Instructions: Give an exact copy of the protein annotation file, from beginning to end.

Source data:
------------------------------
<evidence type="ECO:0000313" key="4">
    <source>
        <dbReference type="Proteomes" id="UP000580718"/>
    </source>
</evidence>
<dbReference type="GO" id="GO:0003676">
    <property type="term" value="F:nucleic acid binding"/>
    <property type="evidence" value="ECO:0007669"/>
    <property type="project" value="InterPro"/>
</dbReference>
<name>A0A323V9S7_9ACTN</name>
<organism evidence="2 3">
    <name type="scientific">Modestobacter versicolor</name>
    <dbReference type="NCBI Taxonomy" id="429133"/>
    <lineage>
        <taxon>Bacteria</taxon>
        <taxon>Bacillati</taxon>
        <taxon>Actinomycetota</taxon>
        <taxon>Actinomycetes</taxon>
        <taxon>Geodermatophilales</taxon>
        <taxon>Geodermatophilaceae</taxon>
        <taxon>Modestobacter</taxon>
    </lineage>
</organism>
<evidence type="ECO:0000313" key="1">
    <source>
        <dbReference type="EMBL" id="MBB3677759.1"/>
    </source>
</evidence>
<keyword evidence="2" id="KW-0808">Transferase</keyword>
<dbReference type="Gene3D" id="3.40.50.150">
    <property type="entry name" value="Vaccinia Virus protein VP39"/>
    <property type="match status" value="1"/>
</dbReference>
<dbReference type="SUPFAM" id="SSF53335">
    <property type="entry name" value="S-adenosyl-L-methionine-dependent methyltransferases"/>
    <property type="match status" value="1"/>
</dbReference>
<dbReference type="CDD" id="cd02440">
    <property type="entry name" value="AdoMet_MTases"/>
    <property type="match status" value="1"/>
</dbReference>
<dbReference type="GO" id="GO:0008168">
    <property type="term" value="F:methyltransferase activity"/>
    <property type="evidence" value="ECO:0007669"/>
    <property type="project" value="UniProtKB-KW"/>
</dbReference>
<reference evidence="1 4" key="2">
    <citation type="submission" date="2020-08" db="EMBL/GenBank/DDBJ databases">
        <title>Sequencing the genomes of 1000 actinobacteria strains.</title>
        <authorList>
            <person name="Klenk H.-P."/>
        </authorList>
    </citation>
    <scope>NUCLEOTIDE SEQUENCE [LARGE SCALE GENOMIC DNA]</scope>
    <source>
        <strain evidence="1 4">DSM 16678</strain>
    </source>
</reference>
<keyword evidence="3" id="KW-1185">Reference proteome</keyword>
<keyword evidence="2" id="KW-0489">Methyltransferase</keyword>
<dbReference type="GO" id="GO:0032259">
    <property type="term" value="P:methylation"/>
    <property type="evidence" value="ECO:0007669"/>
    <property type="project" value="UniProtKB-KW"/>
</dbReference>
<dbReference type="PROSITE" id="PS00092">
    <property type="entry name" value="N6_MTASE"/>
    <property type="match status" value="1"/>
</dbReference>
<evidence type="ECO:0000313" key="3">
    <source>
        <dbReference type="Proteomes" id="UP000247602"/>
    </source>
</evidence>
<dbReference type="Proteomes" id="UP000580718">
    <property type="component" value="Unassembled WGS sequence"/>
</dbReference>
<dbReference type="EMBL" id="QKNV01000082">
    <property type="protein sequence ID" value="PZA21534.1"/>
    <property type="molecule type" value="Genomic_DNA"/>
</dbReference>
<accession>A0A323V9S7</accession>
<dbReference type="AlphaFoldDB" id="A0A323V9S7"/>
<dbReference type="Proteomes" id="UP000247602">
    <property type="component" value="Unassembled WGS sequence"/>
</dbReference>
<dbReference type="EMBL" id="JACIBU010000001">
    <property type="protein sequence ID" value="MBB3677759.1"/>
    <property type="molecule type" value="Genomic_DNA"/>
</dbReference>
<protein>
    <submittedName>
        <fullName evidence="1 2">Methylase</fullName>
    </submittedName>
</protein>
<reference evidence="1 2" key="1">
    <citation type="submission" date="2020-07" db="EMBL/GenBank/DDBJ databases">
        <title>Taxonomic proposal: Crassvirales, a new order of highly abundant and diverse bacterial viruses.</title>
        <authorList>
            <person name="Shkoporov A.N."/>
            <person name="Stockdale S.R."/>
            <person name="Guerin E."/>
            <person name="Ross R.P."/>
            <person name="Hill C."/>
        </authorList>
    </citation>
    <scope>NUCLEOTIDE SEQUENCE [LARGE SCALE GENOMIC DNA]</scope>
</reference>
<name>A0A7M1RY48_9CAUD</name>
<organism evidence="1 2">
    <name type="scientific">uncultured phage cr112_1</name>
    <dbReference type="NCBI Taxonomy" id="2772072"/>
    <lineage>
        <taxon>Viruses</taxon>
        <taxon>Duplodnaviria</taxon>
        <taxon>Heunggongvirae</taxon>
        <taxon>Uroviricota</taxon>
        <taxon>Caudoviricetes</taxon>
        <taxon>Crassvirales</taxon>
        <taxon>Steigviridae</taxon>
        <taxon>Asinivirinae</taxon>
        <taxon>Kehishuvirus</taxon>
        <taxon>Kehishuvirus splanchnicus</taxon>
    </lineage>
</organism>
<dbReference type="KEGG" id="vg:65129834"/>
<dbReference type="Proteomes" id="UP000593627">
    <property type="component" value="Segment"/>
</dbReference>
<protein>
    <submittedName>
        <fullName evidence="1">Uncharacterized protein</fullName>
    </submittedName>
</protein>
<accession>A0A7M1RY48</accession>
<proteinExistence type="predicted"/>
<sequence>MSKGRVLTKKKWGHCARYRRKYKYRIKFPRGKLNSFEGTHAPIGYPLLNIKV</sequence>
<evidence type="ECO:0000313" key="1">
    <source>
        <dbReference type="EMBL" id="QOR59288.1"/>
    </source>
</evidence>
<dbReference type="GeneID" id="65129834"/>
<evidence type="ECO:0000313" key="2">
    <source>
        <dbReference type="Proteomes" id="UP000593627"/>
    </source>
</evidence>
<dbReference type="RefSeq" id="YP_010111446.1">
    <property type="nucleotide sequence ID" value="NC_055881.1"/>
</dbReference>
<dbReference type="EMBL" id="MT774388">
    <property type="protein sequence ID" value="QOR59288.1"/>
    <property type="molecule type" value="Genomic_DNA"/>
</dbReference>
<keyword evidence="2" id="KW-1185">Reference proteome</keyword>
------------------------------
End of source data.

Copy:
<evidence type="ECO:0000313" key="4">
    <source>
        <dbReference type="Proteomes" id="UP000580718"/>
    </source>
</evidence>
<dbReference type="GO" id="GO:0003676">
    <property type="term" value="F:nucleic acid binding"/>
    <property type="evidence" value="ECO:0007669"/>
    <property type="project" value="InterPro"/>
</dbReference>
<name>A0A323V9S7_9ACTN</name>
<organism evidence="2 3">
    <name type="scientific">Modestobacter versicolor</name>
    <dbReference type="NCBI Taxonomy" id="429133"/>
    <lineage>
        <taxon>Bacteria</taxon>
        <taxon>Bacillati</taxon>
        <taxon>Actinomycetota</taxon>
        <taxon>Actinomycetes</taxon>
        <taxon>Geodermatophilales</taxon>
        <taxon>Geodermatophilaceae</taxon>
        <taxon>Modestobacter</taxon>
    </lineage>
</organism>
<evidence type="ECO:0000313" key="1">
    <source>
        <dbReference type="EMBL" id="MBB3677759.1"/>
    </source>
</evidence>
<keyword evidence="2" id="KW-0808">Transferase</keyword>
<dbReference type="Gene3D" id="3.40.50.150">
    <property type="entry name" value="Vaccinia Virus protein VP39"/>
    <property type="match status" value="1"/>
</dbReference>
<dbReference type="SUPFAM" id="SSF53335">
    <property type="entry name" value="S-adenosyl-L-methionine-dependent methyltransferases"/>
    <property type="match status" value="1"/>
</dbReference>
<dbReference type="CDD" id="cd02440">
    <property type="entry name" value="AdoMet_MTases"/>
    <property type="match status" value="1"/>
</dbReference>
<dbReference type="GO" id="GO:0008168">
    <property type="term" value="F:methyltransferase activity"/>
    <property type="evidence" value="ECO:0007669"/>
    <property type="project" value="UniProtKB-KW"/>
</dbReference>
<reference evidence="1 4" key="2">
    <citation type="submission" date="2020-08" db="EMBL/GenBank/DDBJ databases">
        <title>Sequencing the genomes of 1000 actinobacteria strains.</title>
        <authorList>
            <person name="Klenk H.-P."/>
        </authorList>
    </citation>
    <scope>NUCLEOTIDE SEQUENCE [LARGE SCALE GENOMIC DNA]</scope>
    <source>
        <strain evidence="1 4">DSM 16678</strain>
    </source>
</reference>
<keyword evidence="3" id="KW-1185">Reference proteome</keyword>
<keyword evidence="2" id="KW-0489">Methyltransferase</keyword>
<dbReference type="GO" id="GO:0032259">
    <property type="term" value="P:methylation"/>
    <property type="evidence" value="ECO:0007669"/>
    <property type="project" value="UniProtKB-KW"/>
</dbReference>
<dbReference type="PROSITE" id="PS00092">
    <property type="entry name" value="N6_MTASE"/>
    <property type="match status" value="1"/>
</dbReference>
<evidence type="ECO:0000313" key="3">
    <source>
        <dbReference type="Proteomes" id="UP000247602"/>
    </source>
</evidence>
<dbReference type="Proteomes" id="UP000580718">
    <property type="component" value="Unassembled WGS sequence"/>
</dbReference>
<dbReference type="EMBL" id="QKNV01000082">
    <property type="protein sequence ID" value="PZA21534.1"/>
    <property type="molecule type" value="Genomic_DNA"/>
</dbReference>
<accession>A0A323V9S7</accession>
<dbReference type="AlphaFoldDB" id="A0A323V9S7"/>
<dbReference type="Proteomes" id="UP000247602">
    <property type="component" value="Unassembled WGS sequence"/>
</dbReference>
<dbReference type="EMBL" id="JACIBU010000001">
    <property type="protein sequence ID" value="MBB3677759.1"/>
    <property type="molecule type" value="Genomic_DNA"/>
</dbReference>
<protein>
    <submittedName>
        <fullName evidence="1 2">Methylase</fullName>
    </submittedName>
</protein>
<reference evidence="1 2" key="1">
    <citation type="submission" date="2020-07" db="EMBL/GenBank/DDBJ databases">
        <title>Taxonomic proposal: Crassvirales, a new order of highly abundant and diverse bacterial viruses.</title>
        <authorList>
            <person name="Shkoporov A.N."/>
            <person name="Stockdale S.R."/>
            <person name="Guerin E."/>
            <person name="Ross R.P."/>
            <person name="Hill C."/>
        </authorList>
    </citation>
    <scope>NUCLEOTIDE SEQUENCE [LARGE SCALE GENOMIC DNA]</scope>
</reference>
<name>A0A7M1RY48_9CAUD</name>
<organism evidence="1 2">
    <name type="scientific">uncultured phage cr112_1</name>
    <dbReference type="NCBI Taxonomy" id="2772072"/>
    <lineage>
        <taxon>Viruses</taxon>
        <taxon>Duplodnaviria</taxon>
        <taxon>Heunggongvirae</taxon>
        <taxon>Uroviricota</taxon>
        <taxon>Caudoviricetes</taxon>
        <taxon>Crassvirales</taxon>
        <taxon>Steigviridae</taxon>
        <taxon>Asinivirinae</taxon>
        <taxon>Kehishuvirus</taxon>
        <taxon>Kehishuvirus splanchnicus</taxon>
    </lineage>
</organism>
<dbReference type="KEGG" id="vg:65129834"/>
<dbReference type="Proteomes" id="UP000593627">
    <property type="component" value="Segment"/>
</dbReference>
<protein>
    <submittedName>
        <fullName evidence="1">Uncharacterized protein</fullName>
    </submittedName>
</protein>
<accession>A0A7M1RY48</accession>
<proteinExistence type="predicted"/>
<sequence>MSKGRVLTKKKWGHCARYRRKYKYRIKFPRGKLNSFEGTHAPIGYPLLNIKV</sequence>
<evidence type="ECO:0000313" key="1">
    <source>
        <dbReference type="EMBL" id="QOR59288.1"/>
    </source>
</evidence>
<dbReference type="GeneID" id="65129834"/>
<evidence type="ECO:0000313" key="2">
    <source>
        <dbReference type="Proteomes" id="UP000593627"/>
    </source>
</evidence>
<dbReference type="RefSeq" id="YP_010111446.1">
    <property type="nucleotide sequence ID" value="NC_055881.1"/>
</dbReference>
<dbReference type="EMBL" id="MT774388">
    <property type="protein sequence ID" value="QOR59288.1"/>
    <property type="molecule type" value="Genomic_DNA"/>
</dbReference>
<keyword evidence="2" id="KW-1185">Reference proteome</keyword>